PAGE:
Updated: Nov 14
An open letter to the Trump supporter who raised me.
Foreword: I wrote this letter to my dad, because he is a Trump supporter.
I’m sharing it publicly because I know many of you are in a similar boat, and it’s my hope that this letter gives you insight, inspiration, clarity, or courage to speak out with the members of your own family to have these uncomfortable-but-important conversations. (With the 2020 election coming up, this is more important now than ever.) At the very least, perhaps it will offer you comfort, or make you feel less alone.
Please feel free to share this with anyone you think might get something out of it, and let me know what it brought up for you.
Here’s the deal: I know you to be a smart and kind person.
I know you to be emotionally intelligent, able to think critically, and someone who marches to the beat of your own drum. I remember you telling me that I could grow up to be anything I wanted, and that anyone who thought less of me just because I was a girl was an idiot. You marched for MLK. You fought for our country. You modeled and encouraged humility and tenderness, trusting my gut, and being ferocious in my own advocacy. You apologized when you messed up, and you made it clear that sometimes your love for me was more important than being right.
Unlike most parents, you actually listened to and validated my feelings, and made me feel respected as a person, even as a child. You made me look people in the eye and apologize when I caused harm, but you also stood by me when I confronted a teacher about something she thought I did wrong, which I disagreed with.
I always knew you were unequivocally on my side, but also that you weren’t going to tolerate any bullshit. You were a good parent. Which makes this letter very difficult to write.
But you taught me both personal responsibility and the importance of not shying away when the right thing to do is scary. You also taught me to try never to fight… but that if I was going to fight, to win.
So now let’s talk about Trump.
You and I have always disagreed politically, and your support of Trump has always been confusing and appalling to me. But seeing your support of him now, after his four years of presidency and the first presidential debate, not only goes against everything that I believe in and stand for, but also what you have always claimed to believe in and stand for too.
I can’t stand idly by anymore.
This letter isn’t going to be about politics or specific issues, in part because our opposing worldviews make that too difficult, and in part because —for better or worse— the truly egregious thing to me about you supporting Trump at this point isn’t his politics or policies.
The truly egregious thing is the fact that Trump is toxic, manipulative, and abusive— out in the open, and without apology. I simply cannot reconcile the fact that you support him with the fact that you love me: a person who has suffered abuses at the hands of men like Trump, and the men who follow and feel empowered by everything Trump stands for.
This president was caught on a hot mic talking about how he abuses his position of power over women to just take what he wants with no regard for their desires or humanity. He just starts kissing them, he can’t help it. When you’re a star they’ll let you do anything. You can grab them by the pussy.
Did you know that I have literally been “grabbed by the pussy” several times? All by men who either felt entitled to my body, or were simply too focused on themselves to notice I’m a whole human person deserving of boundaries and respect.
One was at the gym I worked at, a man walked by while I was setting up weights, and swiped his hand through my crotch. He was a trainer at that gym, and when I turned around to confront him he just laughed at me like it had been a hilarious joke, and when I complained to the manager I was told that yes, a lot of women “had a problem with that guy,” but they couldn’t really do anything about it.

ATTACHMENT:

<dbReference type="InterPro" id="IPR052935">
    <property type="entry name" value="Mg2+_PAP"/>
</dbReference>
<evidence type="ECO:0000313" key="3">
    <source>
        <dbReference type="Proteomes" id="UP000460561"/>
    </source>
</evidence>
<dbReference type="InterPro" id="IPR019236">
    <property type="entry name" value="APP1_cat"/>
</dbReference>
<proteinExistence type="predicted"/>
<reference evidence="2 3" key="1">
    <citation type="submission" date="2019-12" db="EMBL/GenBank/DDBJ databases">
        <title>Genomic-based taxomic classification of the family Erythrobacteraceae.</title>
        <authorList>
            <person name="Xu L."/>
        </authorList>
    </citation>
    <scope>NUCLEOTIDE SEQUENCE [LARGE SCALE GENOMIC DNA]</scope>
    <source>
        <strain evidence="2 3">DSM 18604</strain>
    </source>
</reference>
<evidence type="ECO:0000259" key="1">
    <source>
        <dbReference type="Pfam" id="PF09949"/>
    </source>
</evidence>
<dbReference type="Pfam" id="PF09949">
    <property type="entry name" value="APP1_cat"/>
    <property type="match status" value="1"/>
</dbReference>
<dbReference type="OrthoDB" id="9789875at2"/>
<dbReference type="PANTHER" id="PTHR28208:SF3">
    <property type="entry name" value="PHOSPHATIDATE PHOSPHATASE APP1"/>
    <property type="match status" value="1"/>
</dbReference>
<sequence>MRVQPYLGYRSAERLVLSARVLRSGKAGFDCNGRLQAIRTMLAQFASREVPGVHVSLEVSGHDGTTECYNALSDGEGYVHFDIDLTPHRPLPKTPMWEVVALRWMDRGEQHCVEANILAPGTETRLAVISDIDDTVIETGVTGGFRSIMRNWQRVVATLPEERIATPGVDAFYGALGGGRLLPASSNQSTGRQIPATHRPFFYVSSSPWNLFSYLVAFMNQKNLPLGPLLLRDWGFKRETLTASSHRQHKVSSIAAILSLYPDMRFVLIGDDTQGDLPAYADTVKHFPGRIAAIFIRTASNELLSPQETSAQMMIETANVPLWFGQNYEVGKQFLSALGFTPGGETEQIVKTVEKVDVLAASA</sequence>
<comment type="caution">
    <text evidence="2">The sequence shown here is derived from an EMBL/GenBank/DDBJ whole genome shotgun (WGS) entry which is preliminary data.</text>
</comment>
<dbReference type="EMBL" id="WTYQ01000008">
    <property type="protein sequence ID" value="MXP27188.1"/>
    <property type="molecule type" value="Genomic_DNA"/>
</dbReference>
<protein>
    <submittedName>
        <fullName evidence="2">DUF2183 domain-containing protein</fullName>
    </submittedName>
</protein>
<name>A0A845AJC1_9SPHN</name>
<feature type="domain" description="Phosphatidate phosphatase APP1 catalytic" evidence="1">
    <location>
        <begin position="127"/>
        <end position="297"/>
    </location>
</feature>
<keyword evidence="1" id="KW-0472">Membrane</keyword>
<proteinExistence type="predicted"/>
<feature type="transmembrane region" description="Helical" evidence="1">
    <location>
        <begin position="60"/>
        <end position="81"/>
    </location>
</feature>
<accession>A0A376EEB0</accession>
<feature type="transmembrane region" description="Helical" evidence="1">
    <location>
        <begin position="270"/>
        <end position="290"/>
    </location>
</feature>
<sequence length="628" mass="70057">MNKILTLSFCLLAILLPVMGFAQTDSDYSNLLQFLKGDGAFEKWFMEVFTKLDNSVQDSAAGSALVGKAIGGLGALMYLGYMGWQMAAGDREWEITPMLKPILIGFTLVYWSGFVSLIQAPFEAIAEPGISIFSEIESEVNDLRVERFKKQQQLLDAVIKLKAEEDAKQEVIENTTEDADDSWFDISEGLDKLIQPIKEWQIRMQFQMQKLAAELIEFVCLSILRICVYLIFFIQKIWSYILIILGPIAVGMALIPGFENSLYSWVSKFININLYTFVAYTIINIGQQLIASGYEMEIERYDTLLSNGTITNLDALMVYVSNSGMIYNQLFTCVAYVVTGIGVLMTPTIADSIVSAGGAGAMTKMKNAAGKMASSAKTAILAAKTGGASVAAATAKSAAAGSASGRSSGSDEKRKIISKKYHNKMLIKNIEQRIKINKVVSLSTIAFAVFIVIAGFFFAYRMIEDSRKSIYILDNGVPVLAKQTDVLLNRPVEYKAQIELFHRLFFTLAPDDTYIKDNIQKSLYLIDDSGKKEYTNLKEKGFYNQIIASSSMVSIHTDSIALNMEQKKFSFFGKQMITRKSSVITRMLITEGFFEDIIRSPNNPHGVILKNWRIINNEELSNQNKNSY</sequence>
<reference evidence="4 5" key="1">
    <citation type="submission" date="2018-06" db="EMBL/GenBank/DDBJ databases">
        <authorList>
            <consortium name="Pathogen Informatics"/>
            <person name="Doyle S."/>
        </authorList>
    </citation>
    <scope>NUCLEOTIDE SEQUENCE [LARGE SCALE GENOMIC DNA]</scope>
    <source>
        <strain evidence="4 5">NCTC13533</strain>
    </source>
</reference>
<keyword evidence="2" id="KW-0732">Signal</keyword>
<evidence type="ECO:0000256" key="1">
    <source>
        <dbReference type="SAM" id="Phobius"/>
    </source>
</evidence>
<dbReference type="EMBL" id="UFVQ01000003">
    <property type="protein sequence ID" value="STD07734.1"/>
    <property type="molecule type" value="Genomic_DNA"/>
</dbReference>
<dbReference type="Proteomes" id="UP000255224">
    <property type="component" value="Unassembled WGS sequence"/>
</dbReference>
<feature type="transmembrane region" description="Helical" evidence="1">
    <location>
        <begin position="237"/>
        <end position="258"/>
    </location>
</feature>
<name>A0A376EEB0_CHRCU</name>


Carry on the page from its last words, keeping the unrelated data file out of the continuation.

Another time it was a man on a crowded subway. I was standing, he was sitting. It happened a few times before I figured out it wasn’t an accident. My skin crawled when I saw him, but I didn’t say anything. He got off at the next stop.
A third time a friend of mine grabbed me by the pussy while we were playing pool at a bar. He claimed it was ok because we were friends, and that he had just been joking anyway. (Saying you were only joking to excuse outrageous or offensive actions is a classic tactic of abuse and gaslighting which Trump uses a lot by the way.) When I got upset my friend apologized, and said it had only happened because he was drunk and being stupid. Months later when I’d stopped being his friend, he tried one more time to explain that he had “thought I was into it.”
Perhaps Trump’s tape sounded like “locker room talk” to you, but men grabbing my pussy as a joke or because they supposedly couldn’t help themselves is a real thing. Men doing whatever they want and then assuming anyone who “let it happen” was probably into it is a real thing.
That tape came out before he got elected, and hundreds of thousands of women like me, who have experienced men taking what they want with no regard for our humanity, knew it wasn’t just a joke.
He got elected anyway. You voted for him anyway. And his behavior has only gotten worse from there.
I can’t help but feel that you voted for the man at the gym, and the man on the subway, and my friend at the bar; that you voted for your daughter’s body to be up for public grabbing. I can’t help but feel like you voted for my humanity to be discarded as collateral for entitled men to be able to take whatever they want; to be able to take whatever is rightfully theirs.
This is the American dream, after all, at least in Trump’s world. This is what it means to make America great again— it means returning to the time when women (and people of color) weren’t whole people, and men weren’t legally obligated to respect their bodies or their rights. It means reigniting a mindset of colonization, from back when rich white men were allowed (and encouraged) to just take whatever they want, and it would simply become theirs, by virtue of the fact that they took it.
This is what Trump and his presidency has stood for: the mindset that domination equals supremacy, and white male entitlement.
Trump has always been inflammatory and absurd. His blatant narcissism was more entertaining than horrifying perhaps, back when he was just a reality TV star, although his habit of referring to himself in the third person and as “The Donald” sent my skin crawling, and his sexist, racist, and body-shaming tweets made me sick to my stomach.
But his behavior in the last four years has exemplified more than I ever could have imagined the archetype of a man who was taught that it’s admirable to exploit, bully, force, take, and dominate in order to get what you want. He is the epitome of a man who is so afraid of his own weakness, mortality, and anything resembling femininity that he has to do incomprehensible mental gymnastics (and hurt an incomprehensible number of people) just to avoid it.